If you haven't heard too much hype over lovage yet, you're not alone. This nutritious ingredient rarely seems to get the love it truly deserves. But once you learn about all the benefits and uses that lovage boasts, you'll definitely want to save a special place for it in your heart — and your stomach.
What is lovage?
Lovage, also known as Levisticum officinale, is a culinary herb grown in gardens for the celery-like flavor of its leaves, stems, roots, and seeds, according to the Missouri Botanical Garden. The actual appearance of lovage can be similar to that of celery or parsley, with fresh and feathery green leaves. Native to the Eastern Mediterranean region, this herb is a popular cooking ingredient in those countries, as well as in Southwest Asia. These days, lovage is cultivated all over the world — including the United States — and the many benefits of lovage should make everyone want to take advantage of the plant, no matter where you live.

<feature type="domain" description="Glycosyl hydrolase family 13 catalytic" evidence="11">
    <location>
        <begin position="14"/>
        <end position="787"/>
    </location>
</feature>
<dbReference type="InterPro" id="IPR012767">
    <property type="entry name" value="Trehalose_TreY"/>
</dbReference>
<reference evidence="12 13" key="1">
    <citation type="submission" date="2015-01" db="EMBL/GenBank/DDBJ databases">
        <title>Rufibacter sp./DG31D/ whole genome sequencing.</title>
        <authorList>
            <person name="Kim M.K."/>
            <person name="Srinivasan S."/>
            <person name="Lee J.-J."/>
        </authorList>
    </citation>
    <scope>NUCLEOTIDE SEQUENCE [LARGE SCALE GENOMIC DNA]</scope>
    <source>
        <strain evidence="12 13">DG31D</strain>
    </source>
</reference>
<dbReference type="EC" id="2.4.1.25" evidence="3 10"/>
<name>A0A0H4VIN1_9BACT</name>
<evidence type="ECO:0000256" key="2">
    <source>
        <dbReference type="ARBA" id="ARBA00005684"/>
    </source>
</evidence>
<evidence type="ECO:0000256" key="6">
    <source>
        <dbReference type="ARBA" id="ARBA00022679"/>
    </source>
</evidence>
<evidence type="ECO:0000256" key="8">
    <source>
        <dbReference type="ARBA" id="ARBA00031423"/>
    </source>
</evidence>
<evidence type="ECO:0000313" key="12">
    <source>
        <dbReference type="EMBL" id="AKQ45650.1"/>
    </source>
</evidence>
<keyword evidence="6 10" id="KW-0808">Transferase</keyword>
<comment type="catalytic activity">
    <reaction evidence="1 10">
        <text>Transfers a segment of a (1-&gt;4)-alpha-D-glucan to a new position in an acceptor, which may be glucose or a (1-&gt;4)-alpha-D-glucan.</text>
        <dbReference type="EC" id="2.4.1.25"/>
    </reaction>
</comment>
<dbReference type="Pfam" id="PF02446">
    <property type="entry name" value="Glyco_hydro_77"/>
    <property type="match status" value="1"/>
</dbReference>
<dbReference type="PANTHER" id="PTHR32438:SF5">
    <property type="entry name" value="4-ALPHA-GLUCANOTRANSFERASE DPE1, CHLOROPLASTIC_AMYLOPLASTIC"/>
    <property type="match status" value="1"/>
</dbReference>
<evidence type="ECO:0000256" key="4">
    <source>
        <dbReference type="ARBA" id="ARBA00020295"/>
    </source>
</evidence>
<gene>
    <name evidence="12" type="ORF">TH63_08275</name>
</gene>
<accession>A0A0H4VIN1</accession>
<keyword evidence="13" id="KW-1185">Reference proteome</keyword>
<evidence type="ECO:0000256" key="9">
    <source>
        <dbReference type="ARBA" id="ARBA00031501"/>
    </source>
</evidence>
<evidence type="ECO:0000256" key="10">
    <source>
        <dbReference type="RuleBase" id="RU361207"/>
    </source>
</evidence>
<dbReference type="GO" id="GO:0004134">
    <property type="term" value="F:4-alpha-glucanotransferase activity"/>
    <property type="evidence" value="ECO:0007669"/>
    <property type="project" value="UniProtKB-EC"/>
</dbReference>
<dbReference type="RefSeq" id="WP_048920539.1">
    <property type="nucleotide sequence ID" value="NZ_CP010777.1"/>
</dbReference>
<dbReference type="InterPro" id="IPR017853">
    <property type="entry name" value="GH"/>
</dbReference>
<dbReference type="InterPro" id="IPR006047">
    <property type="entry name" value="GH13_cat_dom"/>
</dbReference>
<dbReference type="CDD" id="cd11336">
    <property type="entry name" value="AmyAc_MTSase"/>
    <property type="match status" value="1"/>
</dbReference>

What are the health benefits of lovage?
As the Food Network points out, lovage is pretty low in calories and high in vitamin C, so it can make a nutritious addition of flavor to a wide variety of foods. Lovage is also beloved for its high content of quercetin — a plant pigment that can help boost your resistance to disease. Aside from nutritional value, the herb has also been used as a medicinal plant since ancient times. For example, lovage is often used as a digestive aid and as a way to ease pain, according to the U.S. National Library of Medicine. The herb is also sometimes used to diminish redness of the eyes. But don't worry — you don't have to feel under the weather to enjoy lovage in your meals.
How to Prepare Lovage
You can buy lovage at a variety of different grocery stores, but if you don't see the herb available in your local shop, you may consider growing your own with lovage seeds, such as Outsidepride Lovage Herb Seeds ($6.49, Amazon).
Once you have lovage in your kitchen, the sky is pretty much the limit in terms of what you can do with it. You can include the leaves in your salads and add them for flavoring in different soups and stocks. As for the seeds, you can add them as toppings for different breads and pastries while baking. The peeled roots of the plant even come in handy for casserole dishes. Still need inspiration for more creative lovage recipes? You can find some unique lovage dishes in places like New York Times Cooking and BBC Food.
Let's show lovage some love!
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